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Test of Pennsylvania Castle Doctrine

Pretty recently, we got ourselves some castle doctrine and stand your ground here in Pennsylvania too. The Allentown Morning Call is reporting on a story that presents a test of the new law. Prosecutors said even if the law hadn’t changed, they probably still would have declined to prosecute. What tends to steady a prosecutors hands is that juries are generally more forgiving of crime victims dispatching their attackers than prosecutors tend to be. I’ve said previously that all stand your ground really does is make the law reflect what juries tend to do anyway. It honestly doesn’t change that much, but it does pull some options off the table for a prosecutor who doesn’t like self-defense that just wants to nail someone. Think about the Gerald Ung case for a minute. Duty to retreat didn’t play a role there (Ung was retreating when he was attacked), but would you really want to give prosecutors an extra tool to go after someone who committed legitimate self-defense? Bet their future that the Jury will do the right thing anyway? Make them pay six figure legal fees to go to trail because the powers that be in a big city don’t like the plebes to be able to have guns to defend themselves? Castle Doctrine laws are more a statement of principle than a desire to fix an actual problem, and I think most people agree with the principle it states.

Speaking of the Pennsylvania law, our arch nemesis (every blog should have an arch nemesis!), Max Nacheman of CeaseFirePA, is busy misrepresenting self-defense laws, the Martin case, and pooping all over due process on Public Radio here in Pennsylvania. I thought the attorney, Peter Georgiades,¬†on our side, did an excellent job. Max Nacheman is pretty clearly not a legal expert, and it was enjoyable to see him go up against someone that was. Give it a listen. It’s worth 24 minutes if your time.

10 Responses to “Test of Pennsylvania Castle Doctrine”

  1. Bitter says:

    I’m a little confused by Max’s logic. He said that based on the information the police are releasing, he believes it points to a straight up self defense situation where Zimmerman was acting to save his own life.

    However, he immediately complains that even though police has all of this evidence from the night of the incident, they still should have treated Zimmerman as a murderer.

    Based on his statements, it seems that Nacheman’s proposed standard of arrest procedures is that we must presume all self defense cases to be murder regardless of the evidence the authorities find in the course of the investigation. Only when police reveal details of the case to the media can the victims who defended their lives be released without charge.

  2. Jake says:

    Disparity of force by deadly weapon (baseball bat)? Check.
    Disparity of force by numbers? Check.
    Attempted retreat? Check.
    Gave a verbal warning? Check.
    Attempted less-lethal force before firing? Check.
    Did not fire until after deadly force was used against him (he was hit in the head with one of the bats)? Check.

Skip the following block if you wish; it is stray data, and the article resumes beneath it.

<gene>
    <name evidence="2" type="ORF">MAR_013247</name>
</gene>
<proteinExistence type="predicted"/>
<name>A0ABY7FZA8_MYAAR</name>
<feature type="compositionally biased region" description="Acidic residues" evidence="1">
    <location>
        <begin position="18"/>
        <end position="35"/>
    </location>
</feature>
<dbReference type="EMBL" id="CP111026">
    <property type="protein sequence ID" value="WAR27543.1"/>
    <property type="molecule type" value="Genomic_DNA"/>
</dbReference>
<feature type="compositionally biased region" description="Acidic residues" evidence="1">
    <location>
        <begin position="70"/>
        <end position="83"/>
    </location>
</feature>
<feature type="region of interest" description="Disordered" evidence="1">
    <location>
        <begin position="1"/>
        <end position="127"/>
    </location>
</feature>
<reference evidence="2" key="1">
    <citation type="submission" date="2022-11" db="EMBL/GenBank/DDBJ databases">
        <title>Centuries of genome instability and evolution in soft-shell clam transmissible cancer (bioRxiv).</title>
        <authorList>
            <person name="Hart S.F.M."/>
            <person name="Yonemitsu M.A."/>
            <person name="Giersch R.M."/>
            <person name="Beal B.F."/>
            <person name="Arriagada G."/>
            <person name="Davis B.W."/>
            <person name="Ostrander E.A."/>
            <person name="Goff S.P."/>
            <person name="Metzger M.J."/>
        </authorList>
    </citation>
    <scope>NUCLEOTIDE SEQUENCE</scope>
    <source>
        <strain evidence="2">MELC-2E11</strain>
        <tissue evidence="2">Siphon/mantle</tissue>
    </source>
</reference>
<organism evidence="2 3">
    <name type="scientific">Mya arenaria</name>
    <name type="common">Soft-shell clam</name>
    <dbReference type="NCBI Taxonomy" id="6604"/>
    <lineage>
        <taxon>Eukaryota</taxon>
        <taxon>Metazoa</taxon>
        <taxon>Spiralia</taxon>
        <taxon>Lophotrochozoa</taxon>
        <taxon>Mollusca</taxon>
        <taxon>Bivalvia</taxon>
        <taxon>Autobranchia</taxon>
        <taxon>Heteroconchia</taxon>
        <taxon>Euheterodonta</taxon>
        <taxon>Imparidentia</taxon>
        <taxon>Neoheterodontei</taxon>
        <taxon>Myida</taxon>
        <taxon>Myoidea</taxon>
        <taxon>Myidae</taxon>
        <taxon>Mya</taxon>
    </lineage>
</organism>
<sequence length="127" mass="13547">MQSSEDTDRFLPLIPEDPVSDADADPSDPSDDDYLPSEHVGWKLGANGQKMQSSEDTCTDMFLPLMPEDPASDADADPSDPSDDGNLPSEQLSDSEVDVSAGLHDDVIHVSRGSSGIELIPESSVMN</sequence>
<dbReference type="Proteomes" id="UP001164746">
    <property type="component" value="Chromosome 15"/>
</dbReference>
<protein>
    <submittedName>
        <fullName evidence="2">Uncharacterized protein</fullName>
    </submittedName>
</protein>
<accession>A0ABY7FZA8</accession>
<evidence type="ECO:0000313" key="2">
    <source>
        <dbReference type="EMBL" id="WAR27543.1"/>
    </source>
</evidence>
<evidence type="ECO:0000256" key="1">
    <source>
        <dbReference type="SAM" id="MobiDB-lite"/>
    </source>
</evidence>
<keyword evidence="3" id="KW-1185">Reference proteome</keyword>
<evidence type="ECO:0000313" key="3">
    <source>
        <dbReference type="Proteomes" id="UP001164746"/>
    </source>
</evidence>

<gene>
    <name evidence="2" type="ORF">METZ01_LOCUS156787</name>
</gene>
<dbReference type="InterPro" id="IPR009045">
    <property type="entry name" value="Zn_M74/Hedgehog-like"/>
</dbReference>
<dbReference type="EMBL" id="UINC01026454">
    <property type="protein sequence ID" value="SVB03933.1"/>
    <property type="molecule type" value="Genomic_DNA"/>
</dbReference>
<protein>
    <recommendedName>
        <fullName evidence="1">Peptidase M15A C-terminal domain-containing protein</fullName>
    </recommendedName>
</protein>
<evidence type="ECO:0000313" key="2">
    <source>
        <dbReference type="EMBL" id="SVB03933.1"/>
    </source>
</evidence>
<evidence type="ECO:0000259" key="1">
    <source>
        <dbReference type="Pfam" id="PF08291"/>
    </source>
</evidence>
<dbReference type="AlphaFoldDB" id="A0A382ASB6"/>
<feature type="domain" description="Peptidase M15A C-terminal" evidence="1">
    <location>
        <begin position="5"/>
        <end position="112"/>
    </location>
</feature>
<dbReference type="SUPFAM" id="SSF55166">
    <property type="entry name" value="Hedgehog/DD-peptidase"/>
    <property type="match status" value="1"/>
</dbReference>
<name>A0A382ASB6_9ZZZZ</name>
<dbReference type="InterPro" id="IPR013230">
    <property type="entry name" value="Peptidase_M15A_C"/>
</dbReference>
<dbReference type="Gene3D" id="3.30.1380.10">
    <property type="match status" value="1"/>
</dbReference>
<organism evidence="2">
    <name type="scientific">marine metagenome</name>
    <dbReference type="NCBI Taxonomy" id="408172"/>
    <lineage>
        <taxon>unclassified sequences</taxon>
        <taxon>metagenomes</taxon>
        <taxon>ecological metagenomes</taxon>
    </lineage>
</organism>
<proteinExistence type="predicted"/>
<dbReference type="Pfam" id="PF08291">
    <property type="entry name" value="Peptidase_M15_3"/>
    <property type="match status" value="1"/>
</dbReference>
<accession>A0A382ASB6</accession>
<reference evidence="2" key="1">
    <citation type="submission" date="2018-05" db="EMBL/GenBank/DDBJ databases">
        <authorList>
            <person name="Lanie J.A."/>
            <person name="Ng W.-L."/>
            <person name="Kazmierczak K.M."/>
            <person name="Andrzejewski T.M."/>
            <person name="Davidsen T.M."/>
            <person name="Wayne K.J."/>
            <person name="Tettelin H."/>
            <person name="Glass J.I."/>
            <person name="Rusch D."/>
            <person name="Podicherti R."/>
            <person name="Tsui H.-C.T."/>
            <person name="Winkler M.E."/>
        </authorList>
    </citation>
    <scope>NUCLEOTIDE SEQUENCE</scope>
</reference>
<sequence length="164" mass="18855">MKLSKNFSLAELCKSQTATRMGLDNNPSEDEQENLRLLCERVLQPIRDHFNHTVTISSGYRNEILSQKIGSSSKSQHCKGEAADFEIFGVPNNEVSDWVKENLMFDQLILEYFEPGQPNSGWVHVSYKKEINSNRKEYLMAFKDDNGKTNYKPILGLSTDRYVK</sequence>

Stopped shooting as soon as the threat was ended? Check.

    I don’t see how this could be a cleaner case of self-defense.

  3. Ed says:

    The Morning Call article states that the Montgomery County case was the test case for Pennsylvania’s new expaned castle docterine law. Fact of the matter is, and I believe Sebastain blogged about it, that the test case in suburban Pittsburgh late last year, where a bow and arrow was used in self-defense.

    http://www.pittsburghlive.com/x/pittsburghtrib/news/s_773916.html

    http://www.csmonitor.com/USA/Latest-News-Wires/2012/0105/Pennsylvania-castle-doctrine-protects-man-who-shot-his-romantic-rival

  4. Sage Thrasher says:

    I’m glad juries seem more likely to support self-defense, but in terms of the Castle Doctrine especially, a matter of civil rights and even protecting your life, shouldn’t be at the whims of the local population, or any subset of the population cherry-picked by the prosecutor for their supposed biases. The saying goes “I’d rather be tried by twelve than carried by six,” but it ought to say “I’d rather be tried by twelve rural, white evangelical Republicans than anyone else in a self-defense case.”

    Fortunately the potential for racial bias in the Ung case didn’t hurt the defendant, but it often does, too. Juries also get frustratingly limited information and the defendant is at a huge disadvantage if he isn’t rich–more reasons that laws, not just local support for self-defense are better overall in keeping justifiable self-defense cases out of court.

  5. I loved the radio show. I would have loved it even more if we had a person there who was willing to mix it up instead of give a careful recitation of the law. He did manage to make the Ceasefire director look like the loon he was, but I think I would have enjoyed it more if he’d come off the top rope on the guy a couple of times.

    • Alpheus says:

      I actually like calm, logical responses to insane drivelings. It makes the person who’s unreasonable look even more insane.

  6. TS says:

    Max seems to hate gray zones unless it is a big gray zone for prosecutors to say “he could have gotten away.” What’s the big deal anyway? Of course there are gray zones. That’s what trials are for.

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